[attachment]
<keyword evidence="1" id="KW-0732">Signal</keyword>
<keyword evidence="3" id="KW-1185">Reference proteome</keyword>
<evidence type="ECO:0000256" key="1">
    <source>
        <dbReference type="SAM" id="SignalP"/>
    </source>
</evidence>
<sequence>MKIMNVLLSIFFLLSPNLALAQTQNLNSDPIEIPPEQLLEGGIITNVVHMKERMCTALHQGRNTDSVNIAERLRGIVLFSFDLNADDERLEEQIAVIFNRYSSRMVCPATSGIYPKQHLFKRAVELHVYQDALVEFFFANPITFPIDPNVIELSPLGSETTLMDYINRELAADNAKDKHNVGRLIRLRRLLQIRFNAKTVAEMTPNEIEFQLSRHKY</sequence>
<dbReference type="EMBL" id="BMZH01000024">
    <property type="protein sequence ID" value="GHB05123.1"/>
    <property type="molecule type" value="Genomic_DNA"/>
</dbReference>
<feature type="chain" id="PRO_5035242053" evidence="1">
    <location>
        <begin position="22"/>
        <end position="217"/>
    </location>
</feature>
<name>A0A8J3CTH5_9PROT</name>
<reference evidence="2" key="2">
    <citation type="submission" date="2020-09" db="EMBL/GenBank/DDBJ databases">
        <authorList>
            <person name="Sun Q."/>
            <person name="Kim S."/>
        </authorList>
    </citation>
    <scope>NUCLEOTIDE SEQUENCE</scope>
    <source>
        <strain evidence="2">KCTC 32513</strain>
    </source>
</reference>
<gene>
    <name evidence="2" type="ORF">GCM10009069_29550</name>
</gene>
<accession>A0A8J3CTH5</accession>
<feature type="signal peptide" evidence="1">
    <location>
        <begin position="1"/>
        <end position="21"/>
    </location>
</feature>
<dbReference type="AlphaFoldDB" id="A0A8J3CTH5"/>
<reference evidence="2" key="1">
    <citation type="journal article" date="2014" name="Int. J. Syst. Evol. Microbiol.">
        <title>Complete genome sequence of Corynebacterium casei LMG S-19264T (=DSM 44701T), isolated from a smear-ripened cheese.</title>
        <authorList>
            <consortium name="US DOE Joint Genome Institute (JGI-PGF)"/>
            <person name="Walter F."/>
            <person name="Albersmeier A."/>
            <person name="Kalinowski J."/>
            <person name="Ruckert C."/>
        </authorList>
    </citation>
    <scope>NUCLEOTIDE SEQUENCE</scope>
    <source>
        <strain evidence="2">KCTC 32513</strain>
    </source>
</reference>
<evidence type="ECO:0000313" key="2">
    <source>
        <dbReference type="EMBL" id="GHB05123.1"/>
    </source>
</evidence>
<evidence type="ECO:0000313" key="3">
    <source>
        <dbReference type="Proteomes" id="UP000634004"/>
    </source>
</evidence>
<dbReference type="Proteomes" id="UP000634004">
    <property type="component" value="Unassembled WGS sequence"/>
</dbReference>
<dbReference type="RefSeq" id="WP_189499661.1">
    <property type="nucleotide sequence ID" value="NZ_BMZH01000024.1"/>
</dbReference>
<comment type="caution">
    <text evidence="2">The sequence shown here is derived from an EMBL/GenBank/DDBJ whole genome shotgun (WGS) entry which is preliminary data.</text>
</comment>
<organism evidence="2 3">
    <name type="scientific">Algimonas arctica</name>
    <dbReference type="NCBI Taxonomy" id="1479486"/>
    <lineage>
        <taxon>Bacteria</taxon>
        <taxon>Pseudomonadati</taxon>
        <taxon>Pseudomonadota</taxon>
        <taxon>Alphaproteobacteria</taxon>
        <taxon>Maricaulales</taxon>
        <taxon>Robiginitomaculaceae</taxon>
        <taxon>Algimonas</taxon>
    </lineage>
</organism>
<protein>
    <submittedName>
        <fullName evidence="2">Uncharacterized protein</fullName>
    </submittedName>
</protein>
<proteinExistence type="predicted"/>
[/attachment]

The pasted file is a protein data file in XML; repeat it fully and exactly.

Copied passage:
<keyword evidence="1" id="KW-0732">Signal</keyword>
<keyword evidence="3" id="KW-1185">Reference proteome</keyword>
<evidence type="ECO:0000256" key="1">
    <source>
        <dbReference type="SAM" id="SignalP"/>
    </source>
</evidence>
<sequence>MKIMNVLLSIFFLLSPNLALAQTQNLNSDPIEIPPEQLLEGGIITNVVHMKERMCTALHQGRNTDSVNIAERLRGIVLFSFDLNADDERLEEQIAVIFNRYSSRMVCPATSGIYPKQHLFKRAVELHVYQDALVEFFFANPITFPIDPNVIELSPLGSETTLMDYINRELAADNAKDKHNVGRLIRLRRLLQIRFNAKTVAEMTPNEIEFQLSRHKY</sequence>
<dbReference type="EMBL" id="BMZH01000024">
    <property type="protein sequence ID" value="GHB05123.1"/>
    <property type="molecule type" value="Genomic_DNA"/>
</dbReference>
<feature type="chain" id="PRO_5035242053" evidence="1">
    <location>
        <begin position="22"/>
        <end position="217"/>
    </location>
</feature>
<name>A0A8J3CTH5_9PROT</name>
<reference evidence="2" key="2">
    <citation type="submission" date="2020-09" db="EMBL/GenBank/DDBJ databases">
        <authorList>
            <person name="Sun Q."/>
            <person name="Kim S."/>
        </authorList>
    </citation>
    <scope>NUCLEOTIDE SEQUENCE</scope>
    <source>
        <strain evidence="2">KCTC 32513</strain>
    </source>
</reference>
<gene>
    <name evidence="2" type="ORF">GCM10009069_29550</name>
</gene>
<accession>A0A8J3CTH5</accession>
<feature type="signal peptide" evidence="1">
    <location>
        <begin position="1"/>
        <end position="21"/>
    </location>
</feature>
<dbReference type="AlphaFoldDB" id="A0A8J3CTH5"/>
<reference evidence="2" key="1">
    <citation type="journal article" date="2014" name="Int. J. Syst. Evol. Microbiol.">
        <title>Complete genome sequence of Corynebacterium casei LMG S-19264T (=DSM 44701T), isolated from a smear-ripened cheese.</title>
        <authorList>
            <consortium name="US DOE Joint Genome Institute (JGI-PGF)"/>
            <person name="Walter F."/>
            <person name="Albersmeier A."/>
            <person name="Kalinowski J."/>
            <person name="Ruckert C."/>
        </authorList>
    </citation>
    <scope>NUCLEOTIDE SEQUENCE</scope>
    <source>
        <strain evidence="2">KCTC 32513</strain>
    </source>
</reference>
<evidence type="ECO:0000313" key="2">
    <source>
        <dbReference type="EMBL" id="GHB05123.1"/>
    </source>
</evidence>
<evidence type="ECO:0000313" key="3">
    <source>
        <dbReference type="Proteomes" id="UP000634004"/>
    </source>
</evidence>
<dbReference type="Proteomes" id="UP000634004">
    <property type="component" value="Unassembled WGS sequence"/>
</dbReference>
<dbReference type="RefSeq" id="WP_189499661.1">
    <property type="nucleotide sequence ID" value="NZ_BMZH01000024.1"/>
</dbReference>
<comment type="caution">
    <text evidence="2">The sequence shown here is derived from an EMBL/GenBank/DDBJ whole genome shotgun (WGS) entry which is preliminary data.</text>
</comment>
<organism evidence="2 3">
    <name type="scientific">Algimonas arctica</name>
    <dbReference type="NCBI Taxonomy" id="1479486"/>
    <lineage>
        <taxon>Bacteria</taxon>
        <taxon>Pseudomonadati</taxon>
        <taxon>Pseudomonadota</taxon>
        <taxon>Alphaproteobacteria</taxon>
        <taxon>Maricaulales</taxon>
        <taxon>Robiginitomaculaceae</taxon>
        <taxon>Algimonas</taxon>
    </lineage>
</organism>
<protein>
    <submittedName>
        <fullName evidence="2">Uncharacterized protein</fullName>
    </submittedName>
</protein>
<proteinExistence type="predicted"/>